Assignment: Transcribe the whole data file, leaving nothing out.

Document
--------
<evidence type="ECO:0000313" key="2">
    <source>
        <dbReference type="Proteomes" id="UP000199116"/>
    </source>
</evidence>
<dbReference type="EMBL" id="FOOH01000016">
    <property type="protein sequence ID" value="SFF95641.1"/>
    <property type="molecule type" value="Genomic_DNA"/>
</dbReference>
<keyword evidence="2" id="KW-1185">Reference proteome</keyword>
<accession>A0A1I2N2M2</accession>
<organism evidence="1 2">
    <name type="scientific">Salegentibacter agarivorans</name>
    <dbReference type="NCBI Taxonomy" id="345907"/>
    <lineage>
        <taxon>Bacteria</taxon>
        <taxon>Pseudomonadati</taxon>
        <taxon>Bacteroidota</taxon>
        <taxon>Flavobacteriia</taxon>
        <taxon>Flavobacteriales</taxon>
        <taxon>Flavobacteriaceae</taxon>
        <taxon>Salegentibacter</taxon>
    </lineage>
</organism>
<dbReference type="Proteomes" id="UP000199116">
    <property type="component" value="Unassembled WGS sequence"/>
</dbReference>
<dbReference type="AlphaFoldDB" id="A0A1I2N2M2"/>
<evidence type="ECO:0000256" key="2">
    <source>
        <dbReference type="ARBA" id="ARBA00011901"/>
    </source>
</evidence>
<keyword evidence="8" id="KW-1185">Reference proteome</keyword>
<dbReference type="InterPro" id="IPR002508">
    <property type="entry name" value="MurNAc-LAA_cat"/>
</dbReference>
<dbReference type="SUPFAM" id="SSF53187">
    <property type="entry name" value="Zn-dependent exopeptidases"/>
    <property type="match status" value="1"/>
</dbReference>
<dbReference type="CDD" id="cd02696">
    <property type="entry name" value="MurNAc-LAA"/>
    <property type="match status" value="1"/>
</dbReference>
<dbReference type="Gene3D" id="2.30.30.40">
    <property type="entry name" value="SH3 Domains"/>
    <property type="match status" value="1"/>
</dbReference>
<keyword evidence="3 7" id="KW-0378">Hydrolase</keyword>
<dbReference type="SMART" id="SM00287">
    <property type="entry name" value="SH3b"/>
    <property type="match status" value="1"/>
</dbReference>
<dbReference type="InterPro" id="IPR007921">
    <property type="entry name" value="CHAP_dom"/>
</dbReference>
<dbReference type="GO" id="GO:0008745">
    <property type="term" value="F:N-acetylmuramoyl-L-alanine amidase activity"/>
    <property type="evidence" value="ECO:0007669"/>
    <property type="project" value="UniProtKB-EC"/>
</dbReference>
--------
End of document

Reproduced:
<evidence type="ECO:0000313" key="2">
    <source>
        <dbReference type="Proteomes" id="UP000199116"/>
    </source>
</evidence>
<dbReference type="EMBL" id="FOOH01000016">
    <property type="protein sequence ID" value="SFF95641.1"/>
    <property type="molecule type" value="Genomic_DNA"/>
</dbReference>
<keyword evidence="2" id="KW-1185">Reference proteome</keyword>
<accession>A0A1I2N2M2</accession>
<organism evidence="1 2">
    <name type="scientific">Salegentibacter agarivorans</name>
    <dbReference type="NCBI Taxonomy" id="345907"/>
    <lineage>
        <taxon>Bacteria</taxon>
        <taxon>Pseudomonadati</taxon>
        <taxon>Bacteroidota</taxon>
        <taxon>Flavobacteriia</taxon>
        <taxon>Flavobacteriales</taxon>
        <taxon>Flavobacteriaceae</taxon>
        <taxon>Salegentibacter</taxon>
    </lineage>
</organism>
<dbReference type="Proteomes" id="UP000199116">
    <property type="component" value="Unassembled WGS sequence"/>
</dbReference>
<dbReference type="AlphaFoldDB" id="A0A1I2N2M2"/>
<evidence type="ECO:0000256" key="2">
    <source>
        <dbReference type="ARBA" id="ARBA00011901"/>
    </source>
</evidence>
<keyword evidence="8" id="KW-1185">Reference proteome</keyword>
<dbReference type="InterPro" id="IPR002508">
    <property type="entry name" value="MurNAc-LAA_cat"/>
</dbReference>
<dbReference type="SUPFAM" id="SSF53187">
    <property type="entry name" value="Zn-dependent exopeptidases"/>
    <property type="match status" value="1"/>
</dbReference>
<dbReference type="CDD" id="cd02696">
    <property type="entry name" value="MurNAc-LAA"/>
    <property type="match status" value="1"/>
</dbReference>
<dbReference type="Gene3D" id="2.30.30.40">
    <property type="entry name" value="SH3 Domains"/>
    <property type="match status" value="1"/>
</dbReference>
<keyword evidence="3 7" id="KW-0378">Hydrolase</keyword>
<dbReference type="SMART" id="SM00287">
    <property type="entry name" value="SH3b"/>
    <property type="match status" value="1"/>
</dbReference>
<dbReference type="InterPro" id="IPR007921">
    <property type="entry name" value="CHAP_dom"/>
</dbReference>
<dbReference type="GO" id="GO:0008745">
    <property type="term" value="F:N-acetylmuramoyl-L-alanine amidase activity"/>
    <property type="evidence" value="ECO:0007669"/>
    <property type="project" value="UniProtKB-EC"/>
</dbReference>